Imperial Home Page -> Repair -> U-Joints & Driveshaft -> Ride Height
Question from John:
Are rear springs the only thing which affects an Imperial's ride height? The reason that I asked was that the car appears to sit much lower in the back than the front.
Reply from Norm:
That's the way they are supposed to look-lower in the back.
Reply from Bob:
At some point, we need to put numbers on "lower" and "much lower". One part of your FSM should specify ride height and each car has a certain "look" that was the designer's intent.
Many Imperials start to sag in the back as the rear springs get tired and this should be fixed. At last Sunday's meet, I got to compare my '66 with Dave Doty's '64. Both of us have had our rear springs re-arched in the last few years. Dave is absolutely critical about making sure his car is "even" and in fact, it sits about 1/2" lower than mine. My was probably 2" too high when my springs were fixed 3 years ago, but has settled down to "just about right".
I checked the '66 FSM. Norm is correct that the FSM says visible "arch" of the rear springs is not a valid check. I couldn't find any specs for rear ride height, but such specs are critical for the front end and are given in section 2. The implication is that when the front end is correctly set, the rear ride height should yield a "level" car.
Also I noticed that section 16, on the driveshaft, says that the two-piece shaft, with three u-joints, makes critical adjustment of operating angles unnecessary. I'd suspect this is true of all Imperials that have the two-piece driveshaft.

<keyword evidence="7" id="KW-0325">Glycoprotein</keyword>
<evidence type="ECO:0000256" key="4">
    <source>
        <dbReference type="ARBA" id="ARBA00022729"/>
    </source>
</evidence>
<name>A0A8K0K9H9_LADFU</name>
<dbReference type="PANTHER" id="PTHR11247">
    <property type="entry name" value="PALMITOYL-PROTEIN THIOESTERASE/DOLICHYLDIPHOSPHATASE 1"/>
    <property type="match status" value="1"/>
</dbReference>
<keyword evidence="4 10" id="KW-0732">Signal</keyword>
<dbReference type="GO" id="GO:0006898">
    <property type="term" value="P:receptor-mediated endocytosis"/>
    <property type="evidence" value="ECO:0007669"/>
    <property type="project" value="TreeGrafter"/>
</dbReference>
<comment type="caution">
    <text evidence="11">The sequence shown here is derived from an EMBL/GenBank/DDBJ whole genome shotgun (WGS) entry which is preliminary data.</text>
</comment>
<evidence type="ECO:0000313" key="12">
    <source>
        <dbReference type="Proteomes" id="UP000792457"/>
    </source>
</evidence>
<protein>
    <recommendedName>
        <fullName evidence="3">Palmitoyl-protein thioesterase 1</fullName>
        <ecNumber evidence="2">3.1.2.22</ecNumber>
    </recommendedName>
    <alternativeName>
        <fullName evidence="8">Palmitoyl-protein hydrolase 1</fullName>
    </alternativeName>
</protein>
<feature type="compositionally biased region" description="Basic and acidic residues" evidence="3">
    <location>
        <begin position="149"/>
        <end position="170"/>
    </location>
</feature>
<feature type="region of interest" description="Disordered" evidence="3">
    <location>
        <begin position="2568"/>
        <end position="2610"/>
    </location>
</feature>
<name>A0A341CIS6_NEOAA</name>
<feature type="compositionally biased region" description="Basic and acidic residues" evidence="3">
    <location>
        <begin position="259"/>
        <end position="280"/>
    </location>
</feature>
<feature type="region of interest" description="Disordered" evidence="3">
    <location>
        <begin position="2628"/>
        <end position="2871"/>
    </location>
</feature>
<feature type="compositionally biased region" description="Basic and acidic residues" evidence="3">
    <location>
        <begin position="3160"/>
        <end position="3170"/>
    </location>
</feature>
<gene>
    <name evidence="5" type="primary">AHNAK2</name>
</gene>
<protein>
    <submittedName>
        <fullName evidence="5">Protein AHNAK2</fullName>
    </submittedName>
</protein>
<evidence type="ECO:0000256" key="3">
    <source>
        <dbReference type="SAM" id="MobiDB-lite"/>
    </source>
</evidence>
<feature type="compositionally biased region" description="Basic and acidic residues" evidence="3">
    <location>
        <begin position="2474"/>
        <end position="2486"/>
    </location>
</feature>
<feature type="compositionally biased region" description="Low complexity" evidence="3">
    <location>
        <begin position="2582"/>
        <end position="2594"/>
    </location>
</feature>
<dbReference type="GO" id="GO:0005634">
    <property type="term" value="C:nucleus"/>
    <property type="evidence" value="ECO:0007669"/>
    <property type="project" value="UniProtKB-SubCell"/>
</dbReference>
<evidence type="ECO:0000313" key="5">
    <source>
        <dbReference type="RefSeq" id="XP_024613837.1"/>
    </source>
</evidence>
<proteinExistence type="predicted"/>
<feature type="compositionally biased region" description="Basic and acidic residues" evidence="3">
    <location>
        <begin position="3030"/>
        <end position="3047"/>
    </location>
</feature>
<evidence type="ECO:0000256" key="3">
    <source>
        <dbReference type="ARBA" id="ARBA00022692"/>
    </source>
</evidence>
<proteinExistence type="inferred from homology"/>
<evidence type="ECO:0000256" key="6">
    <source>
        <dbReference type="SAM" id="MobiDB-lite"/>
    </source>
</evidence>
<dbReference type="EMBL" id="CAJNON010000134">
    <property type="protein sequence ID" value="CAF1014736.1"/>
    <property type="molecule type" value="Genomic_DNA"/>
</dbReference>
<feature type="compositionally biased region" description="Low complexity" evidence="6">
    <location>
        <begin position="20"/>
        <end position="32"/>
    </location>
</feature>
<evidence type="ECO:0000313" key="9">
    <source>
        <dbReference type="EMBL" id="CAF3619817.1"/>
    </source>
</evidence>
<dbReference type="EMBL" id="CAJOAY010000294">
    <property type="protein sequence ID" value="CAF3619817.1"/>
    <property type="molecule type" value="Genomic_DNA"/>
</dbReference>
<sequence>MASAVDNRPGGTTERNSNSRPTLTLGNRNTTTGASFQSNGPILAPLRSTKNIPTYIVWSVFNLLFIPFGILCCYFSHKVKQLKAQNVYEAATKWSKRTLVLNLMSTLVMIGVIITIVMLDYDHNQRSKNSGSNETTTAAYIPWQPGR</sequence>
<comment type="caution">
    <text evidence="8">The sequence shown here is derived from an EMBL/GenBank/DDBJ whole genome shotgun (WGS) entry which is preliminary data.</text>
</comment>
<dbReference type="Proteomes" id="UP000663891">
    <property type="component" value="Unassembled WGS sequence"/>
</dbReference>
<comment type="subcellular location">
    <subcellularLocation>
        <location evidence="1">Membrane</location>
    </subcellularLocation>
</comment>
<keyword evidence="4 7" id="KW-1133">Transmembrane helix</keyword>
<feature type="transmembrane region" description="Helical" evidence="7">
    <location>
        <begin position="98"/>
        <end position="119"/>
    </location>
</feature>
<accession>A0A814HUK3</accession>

There is also a section that shows checking the driveshaft angularity with a tool with a level type bubble, so it must be of some importance.
Reply from Bob:
Correct. My '66 FSM (section 16) covers both Chrysler and Imperials. The Chrysler uses a one-piece driveshaft and has more than a page describing how to check and adjust "rear universal joint angle"
The next major section is "Two-Piece Propeller Shaft and Universal Joints - Imperial Models" and the subsection on "Propeller Shaft Angularity" states:
"Due to the constant velocity universal joint being able to operate through greater angles, thus eliminating most driveline disturbances, resulting from excess angularity, it will not be necessary to check and adjust operating angles"
I think the two-piece driveshaft was an advertised feature of the Imperials, but the service section that follows is much longer than that for the one-piece driveshaft! There is no free lunch.
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